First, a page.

Never read the rest either, but I did read Kuroac’s Dharma Bums for Buddhism in Literature. It was OK. I don’t see what all the fuss is with his stuff.

    Like

    1. I do intend to read Catcher in the Rye, in part because Holden is such a polarized character. People either really love him or really despise him, and that intrigues me.

      I’ve read parts of Walden as well, which I suppose might be the reason I’ve never read the whole thing! lol

      Like

    1. Most of these I’m sure I’ll read at some point, but I just can’t with Gone with the Wind. Living in the deepest of the deep South has killed any appreciation I might’ve been able to give that book or movie–too many women I’ve known obsessed with it, too much kitsch. Even if it’s good, I’ll hate it.

      Like

  4. Shame and guilt, guilt, guilt. Yes to Kafka–and won’t read it again even if you pay me. Way too horrific for my imaginative self! But definitely a thriller (and not too long) if you’re into monsters!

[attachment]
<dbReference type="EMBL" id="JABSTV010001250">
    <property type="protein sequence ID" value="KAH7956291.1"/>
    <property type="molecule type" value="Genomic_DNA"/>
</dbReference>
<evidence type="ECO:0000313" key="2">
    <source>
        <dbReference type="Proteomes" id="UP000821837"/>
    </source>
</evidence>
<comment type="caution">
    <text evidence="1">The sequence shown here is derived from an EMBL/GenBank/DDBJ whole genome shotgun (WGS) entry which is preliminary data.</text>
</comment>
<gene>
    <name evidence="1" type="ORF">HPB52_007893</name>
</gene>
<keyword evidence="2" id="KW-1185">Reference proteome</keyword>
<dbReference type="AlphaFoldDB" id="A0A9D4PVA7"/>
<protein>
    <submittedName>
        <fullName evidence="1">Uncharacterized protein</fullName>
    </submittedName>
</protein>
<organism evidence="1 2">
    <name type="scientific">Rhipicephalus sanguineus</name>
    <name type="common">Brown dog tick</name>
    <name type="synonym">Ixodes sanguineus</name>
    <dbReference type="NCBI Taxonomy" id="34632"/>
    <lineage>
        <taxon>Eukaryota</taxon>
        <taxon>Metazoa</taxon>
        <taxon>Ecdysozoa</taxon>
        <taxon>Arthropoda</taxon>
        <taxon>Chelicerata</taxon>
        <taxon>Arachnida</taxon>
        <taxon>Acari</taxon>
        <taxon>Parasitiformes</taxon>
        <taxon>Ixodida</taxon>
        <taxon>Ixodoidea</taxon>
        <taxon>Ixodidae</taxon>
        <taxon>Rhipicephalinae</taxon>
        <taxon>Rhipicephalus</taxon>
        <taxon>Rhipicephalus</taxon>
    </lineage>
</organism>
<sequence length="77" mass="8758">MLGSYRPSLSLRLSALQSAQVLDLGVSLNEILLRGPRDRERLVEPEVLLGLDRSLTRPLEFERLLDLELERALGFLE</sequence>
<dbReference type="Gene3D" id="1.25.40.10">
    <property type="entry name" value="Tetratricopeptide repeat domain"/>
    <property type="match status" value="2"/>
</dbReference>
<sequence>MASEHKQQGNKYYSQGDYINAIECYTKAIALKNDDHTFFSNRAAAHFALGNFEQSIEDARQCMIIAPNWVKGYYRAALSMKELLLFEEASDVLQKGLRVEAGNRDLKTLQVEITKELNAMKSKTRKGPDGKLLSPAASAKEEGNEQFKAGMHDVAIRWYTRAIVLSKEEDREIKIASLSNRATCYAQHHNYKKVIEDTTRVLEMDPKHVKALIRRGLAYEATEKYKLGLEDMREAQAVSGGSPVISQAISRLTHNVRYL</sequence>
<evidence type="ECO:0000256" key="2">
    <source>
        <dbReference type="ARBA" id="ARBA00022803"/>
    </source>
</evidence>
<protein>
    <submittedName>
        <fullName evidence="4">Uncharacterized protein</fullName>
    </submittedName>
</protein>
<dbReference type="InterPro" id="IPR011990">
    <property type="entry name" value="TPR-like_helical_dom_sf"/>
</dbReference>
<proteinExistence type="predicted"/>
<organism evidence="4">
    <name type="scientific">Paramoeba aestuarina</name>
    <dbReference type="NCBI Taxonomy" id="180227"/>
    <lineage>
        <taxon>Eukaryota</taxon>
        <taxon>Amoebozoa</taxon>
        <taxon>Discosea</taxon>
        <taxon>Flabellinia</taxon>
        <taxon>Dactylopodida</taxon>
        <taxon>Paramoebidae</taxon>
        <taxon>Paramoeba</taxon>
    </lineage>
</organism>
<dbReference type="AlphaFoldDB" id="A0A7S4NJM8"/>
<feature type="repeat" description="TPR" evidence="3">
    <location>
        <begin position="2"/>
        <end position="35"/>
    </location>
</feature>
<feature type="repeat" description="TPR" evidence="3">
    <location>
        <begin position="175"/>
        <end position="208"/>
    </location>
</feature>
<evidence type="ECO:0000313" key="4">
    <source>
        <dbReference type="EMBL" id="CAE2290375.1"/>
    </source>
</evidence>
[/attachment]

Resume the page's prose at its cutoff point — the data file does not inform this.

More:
Elouise

    Like

  5. If you do decide to read any of these, I highly recommend The Iliad (I actually prefer it to The Odyssey, but I know that’s a weird, probably unscholarly opinion to hold). There are several books on your list that I’ve also managed to overlook, but the one I’m most embarrassed about is Ulysses–although *cough* not embarrassed enough to want to read it in the near future.

    Like

    1. haha! Ulysses is one of those books that I really never intend to read, and I’m not apologetic about it at all. It’s long and unwieldy and full of esoteric references. I’ve read excerpts, and I just don’t intend to bother with the whole thing.

      Like